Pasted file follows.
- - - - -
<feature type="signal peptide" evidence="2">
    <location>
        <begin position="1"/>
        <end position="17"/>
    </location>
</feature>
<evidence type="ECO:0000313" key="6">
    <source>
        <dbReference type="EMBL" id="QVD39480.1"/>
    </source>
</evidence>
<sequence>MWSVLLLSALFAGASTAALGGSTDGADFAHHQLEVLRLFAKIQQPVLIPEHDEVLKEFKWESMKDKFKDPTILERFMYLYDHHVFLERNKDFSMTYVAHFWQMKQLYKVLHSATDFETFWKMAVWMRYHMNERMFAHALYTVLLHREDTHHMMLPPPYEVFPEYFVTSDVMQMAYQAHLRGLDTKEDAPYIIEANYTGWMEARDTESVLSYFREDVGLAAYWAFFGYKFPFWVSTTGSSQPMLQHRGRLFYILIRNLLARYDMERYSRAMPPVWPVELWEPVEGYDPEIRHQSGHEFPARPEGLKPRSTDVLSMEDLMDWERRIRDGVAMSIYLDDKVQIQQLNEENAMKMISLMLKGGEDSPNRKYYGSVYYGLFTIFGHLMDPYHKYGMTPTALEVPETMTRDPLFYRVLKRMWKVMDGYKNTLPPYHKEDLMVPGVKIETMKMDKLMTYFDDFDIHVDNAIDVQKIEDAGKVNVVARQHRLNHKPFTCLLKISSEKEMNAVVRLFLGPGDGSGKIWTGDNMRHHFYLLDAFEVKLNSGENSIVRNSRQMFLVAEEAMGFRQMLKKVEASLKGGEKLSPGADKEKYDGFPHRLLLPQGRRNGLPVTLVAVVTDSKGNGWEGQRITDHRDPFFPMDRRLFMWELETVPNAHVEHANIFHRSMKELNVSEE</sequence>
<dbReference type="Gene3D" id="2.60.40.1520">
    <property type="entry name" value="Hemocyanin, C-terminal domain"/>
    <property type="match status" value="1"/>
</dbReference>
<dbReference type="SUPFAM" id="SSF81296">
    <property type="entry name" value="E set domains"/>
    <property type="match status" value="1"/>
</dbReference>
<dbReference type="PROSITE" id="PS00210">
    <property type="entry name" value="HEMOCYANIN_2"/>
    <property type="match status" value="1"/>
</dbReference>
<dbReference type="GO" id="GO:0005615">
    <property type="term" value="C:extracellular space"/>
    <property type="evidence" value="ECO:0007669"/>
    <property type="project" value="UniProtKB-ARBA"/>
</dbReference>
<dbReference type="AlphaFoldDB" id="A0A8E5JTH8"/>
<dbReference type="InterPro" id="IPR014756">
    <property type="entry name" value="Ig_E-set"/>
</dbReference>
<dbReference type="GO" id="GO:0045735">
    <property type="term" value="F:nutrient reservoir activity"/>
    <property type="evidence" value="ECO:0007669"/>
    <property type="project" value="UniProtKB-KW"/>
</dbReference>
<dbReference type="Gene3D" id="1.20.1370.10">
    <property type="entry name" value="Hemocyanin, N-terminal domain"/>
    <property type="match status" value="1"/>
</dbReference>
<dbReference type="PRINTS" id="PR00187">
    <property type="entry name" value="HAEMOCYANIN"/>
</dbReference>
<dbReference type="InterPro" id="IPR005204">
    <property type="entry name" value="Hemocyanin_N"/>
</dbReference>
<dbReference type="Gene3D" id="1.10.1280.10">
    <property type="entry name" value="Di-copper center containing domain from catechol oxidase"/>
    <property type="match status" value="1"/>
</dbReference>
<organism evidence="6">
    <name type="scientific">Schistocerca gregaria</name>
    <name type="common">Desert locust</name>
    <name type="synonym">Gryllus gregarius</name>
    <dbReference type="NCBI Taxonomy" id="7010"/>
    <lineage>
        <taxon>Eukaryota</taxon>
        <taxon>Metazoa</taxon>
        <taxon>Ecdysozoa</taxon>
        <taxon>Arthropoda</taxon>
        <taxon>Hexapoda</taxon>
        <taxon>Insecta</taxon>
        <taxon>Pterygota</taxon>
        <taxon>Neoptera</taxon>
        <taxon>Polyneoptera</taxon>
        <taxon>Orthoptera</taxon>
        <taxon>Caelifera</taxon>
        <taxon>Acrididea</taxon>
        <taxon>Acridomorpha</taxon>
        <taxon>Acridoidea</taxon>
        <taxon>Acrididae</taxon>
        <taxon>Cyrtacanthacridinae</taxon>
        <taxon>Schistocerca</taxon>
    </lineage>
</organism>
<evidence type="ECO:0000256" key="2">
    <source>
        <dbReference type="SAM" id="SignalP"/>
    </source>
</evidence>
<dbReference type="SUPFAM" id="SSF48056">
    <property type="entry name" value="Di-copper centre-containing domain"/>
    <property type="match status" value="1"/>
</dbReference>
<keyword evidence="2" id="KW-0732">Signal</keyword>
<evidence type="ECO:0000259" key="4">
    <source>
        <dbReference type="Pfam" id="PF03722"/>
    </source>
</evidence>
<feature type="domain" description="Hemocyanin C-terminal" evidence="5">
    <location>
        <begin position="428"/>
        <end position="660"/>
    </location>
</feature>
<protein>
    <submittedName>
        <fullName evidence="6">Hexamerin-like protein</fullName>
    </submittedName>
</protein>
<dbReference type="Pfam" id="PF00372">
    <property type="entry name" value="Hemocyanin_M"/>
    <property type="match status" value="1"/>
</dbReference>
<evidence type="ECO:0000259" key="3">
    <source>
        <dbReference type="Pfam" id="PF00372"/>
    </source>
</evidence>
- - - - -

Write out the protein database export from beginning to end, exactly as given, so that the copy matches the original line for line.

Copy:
<feature type="signal peptide" evidence="2">
    <location>
        <begin position="1"/>
        <end position="17"/>
    </location>
</feature>
<evidence type="ECO:0000313" key="6">
    <source>
        <dbReference type="EMBL" id="QVD39480.1"/>
    </source>
</evidence>
<sequence>MWSVLLLSALFAGASTAALGGSTDGADFAHHQLEVLRLFAKIQQPVLIPEHDEVLKEFKWESMKDKFKDPTILERFMYLYDHHVFLERNKDFSMTYVAHFWQMKQLYKVLHSATDFETFWKMAVWMRYHMNERMFAHALYTVLLHREDTHHMMLPPPYEVFPEYFVTSDVMQMAYQAHLRGLDTKEDAPYIIEANYTGWMEARDTESVLSYFREDVGLAAYWAFFGYKFPFWVSTTGSSQPMLQHRGRLFYILIRNLLARYDMERYSRAMPPVWPVELWEPVEGYDPEIRHQSGHEFPARPEGLKPRSTDVLSMEDLMDWERRIRDGVAMSIYLDDKVQIQQLNEENAMKMISLMLKGGEDSPNRKYYGSVYYGLFTIFGHLMDPYHKYGMTPTALEVPETMTRDPLFYRVLKRMWKVMDGYKNTLPPYHKEDLMVPGVKIETMKMDKLMTYFDDFDIHVDNAIDVQKIEDAGKVNVVARQHRLNHKPFTCLLKISSEKEMNAVVRLFLGPGDGSGKIWTGDNMRHHFYLLDAFEVKLNSGENSIVRNSRQMFLVAEEAMGFRQMLKKVEASLKGGEKLSPGADKEKYDGFPHRLLLPQGRRNGLPVTLVAVVTDSKGNGWEGQRITDHRDPFFPMDRRLFMWELETVPNAHVEHANIFHRSMKELNVSEE</sequence>
<dbReference type="Gene3D" id="2.60.40.1520">
    <property type="entry name" value="Hemocyanin, C-terminal domain"/>
    <property type="match status" value="1"/>
</dbReference>
<dbReference type="SUPFAM" id="SSF81296">
    <property type="entry name" value="E set domains"/>
    <property type="match status" value="1"/>
</dbReference>
<dbReference type="PROSITE" id="PS00210">
    <property type="entry name" value="HEMOCYANIN_2"/>
    <property type="match status" value="1"/>
</dbReference>
<dbReference type="GO" id="GO:0005615">
    <property type="term" value="C:extracellular space"/>
    <property type="evidence" value="ECO:0007669"/>
    <property type="project" value="UniProtKB-ARBA"/>
</dbReference>
<dbReference type="AlphaFoldDB" id="A0A8E5JTH8"/>
<dbReference type="InterPro" id="IPR014756">
    <property type="entry name" value="Ig_E-set"/>
</dbReference>
<dbReference type="GO" id="GO:0045735">
    <property type="term" value="F:nutrient reservoir activity"/>
    <property type="evidence" value="ECO:0007669"/>
    <property type="project" value="UniProtKB-KW"/>
</dbReference>
<dbReference type="Gene3D" id="1.20.1370.10">
    <property type="entry name" value="Hemocyanin, N-terminal domain"/>
    <property type="match status" value="1"/>
</dbReference>
<dbReference type="PRINTS" id="PR00187">
    <property type="entry name" value="HAEMOCYANIN"/>
</dbReference>
<dbReference type="InterPro" id="IPR005204">
    <property type="entry name" value="Hemocyanin_N"/>
</dbReference>
<dbReference type="Gene3D" id="1.10.1280.10">
    <property type="entry name" value="Di-copper center containing domain from catechol oxidase"/>
    <property type="match status" value="1"/>
</dbReference>
<organism evidence="6">
    <name type="scientific">Schistocerca gregaria</name>
    <name type="common">Desert locust</name>
    <name type="synonym">Gryllus gregarius</name>
    <dbReference type="NCBI Taxonomy" id="7010"/>
    <lineage>
        <taxon>Eukaryota</taxon>
        <taxon>Metazoa</taxon>
        <taxon>Ecdysozoa</taxon>
        <taxon>Arthropoda</taxon>
        <taxon>Hexapoda</taxon>
        <taxon>Insecta</taxon>
        <taxon>Pterygota</taxon>
        <taxon>Neoptera</taxon>
        <taxon>Polyneoptera</taxon>
        <taxon>Orthoptera</taxon>
        <taxon>Caelifera</taxon>
        <taxon>Acrididea</taxon>
        <taxon>Acridomorpha</taxon>
        <taxon>Acridoidea</taxon>
        <taxon>Acrididae</taxon>
        <taxon>Cyrtacanthacridinae</taxon>
        <taxon>Schistocerca</taxon>
    </lineage>
</organism>
<evidence type="ECO:0000256" key="2">
    <source>
        <dbReference type="SAM" id="SignalP"/>
    </source>
</evidence>
<dbReference type="SUPFAM" id="SSF48056">
    <property type="entry name" value="Di-copper centre-containing domain"/>
    <property type="match status" value="1"/>
</dbReference>
<keyword evidence="2" id="KW-0732">Signal</keyword>
<evidence type="ECO:0000259" key="4">
    <source>
        <dbReference type="Pfam" id="PF03722"/>
    </source>
</evidence>
<feature type="domain" description="Hemocyanin C-terminal" evidence="5">
    <location>
        <begin position="428"/>
        <end position="660"/>
    </location>
</feature>
<protein>
    <submittedName>
        <fullName evidence="6">Hexamerin-like protein</fullName>
    </submittedName>
</protein>
<dbReference type="Pfam" id="PF00372">
    <property type="entry name" value="Hemocyanin_M"/>
    <property type="match status" value="1"/>
</dbReference>
<evidence type="ECO:0000259" key="3">
    <source>
        <dbReference type="Pfam" id="PF00372"/>
    </source>
</evidence>